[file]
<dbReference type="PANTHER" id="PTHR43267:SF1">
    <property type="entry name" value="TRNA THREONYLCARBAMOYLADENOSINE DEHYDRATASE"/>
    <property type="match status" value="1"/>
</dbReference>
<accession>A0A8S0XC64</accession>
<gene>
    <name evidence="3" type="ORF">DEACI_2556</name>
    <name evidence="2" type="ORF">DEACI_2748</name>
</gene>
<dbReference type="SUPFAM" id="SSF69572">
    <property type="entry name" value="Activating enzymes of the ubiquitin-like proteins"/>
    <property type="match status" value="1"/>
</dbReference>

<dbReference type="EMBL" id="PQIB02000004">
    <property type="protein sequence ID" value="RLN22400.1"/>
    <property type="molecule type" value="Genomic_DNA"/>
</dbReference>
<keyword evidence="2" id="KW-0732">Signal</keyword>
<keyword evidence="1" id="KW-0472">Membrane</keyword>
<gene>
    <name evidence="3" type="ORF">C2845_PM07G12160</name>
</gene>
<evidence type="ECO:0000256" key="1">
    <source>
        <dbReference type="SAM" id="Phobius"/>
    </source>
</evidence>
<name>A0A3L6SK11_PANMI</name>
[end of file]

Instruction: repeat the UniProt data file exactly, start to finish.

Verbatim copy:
<dbReference type="PANTHER" id="PTHR43267:SF1">
    <property type="entry name" value="TRNA THREONYLCARBAMOYLADENOSINE DEHYDRATASE"/>
    <property type="match status" value="1"/>
</dbReference>
<accession>A0A8S0XC64</accession>
<gene>
    <name evidence="3" type="ORF">DEACI_2556</name>
    <name evidence="2" type="ORF">DEACI_2748</name>
</gene>
<dbReference type="SUPFAM" id="SSF69572">
    <property type="entry name" value="Activating enzymes of the ubiquitin-like proteins"/>
    <property type="match status" value="1"/>
</dbReference>

<dbReference type="EMBL" id="PQIB02000004">
    <property type="protein sequence ID" value="RLN22400.1"/>
    <property type="molecule type" value="Genomic_DNA"/>
</dbReference>
<keyword evidence="2" id="KW-0732">Signal</keyword>
<keyword evidence="1" id="KW-0472">Membrane</keyword>
<gene>
    <name evidence="3" type="ORF">C2845_PM07G12160</name>
</gene>
<evidence type="ECO:0000256" key="1">
    <source>
        <dbReference type="SAM" id="Phobius"/>
    </source>
</evidence>
<name>A0A3L6SK11_PANMI</name>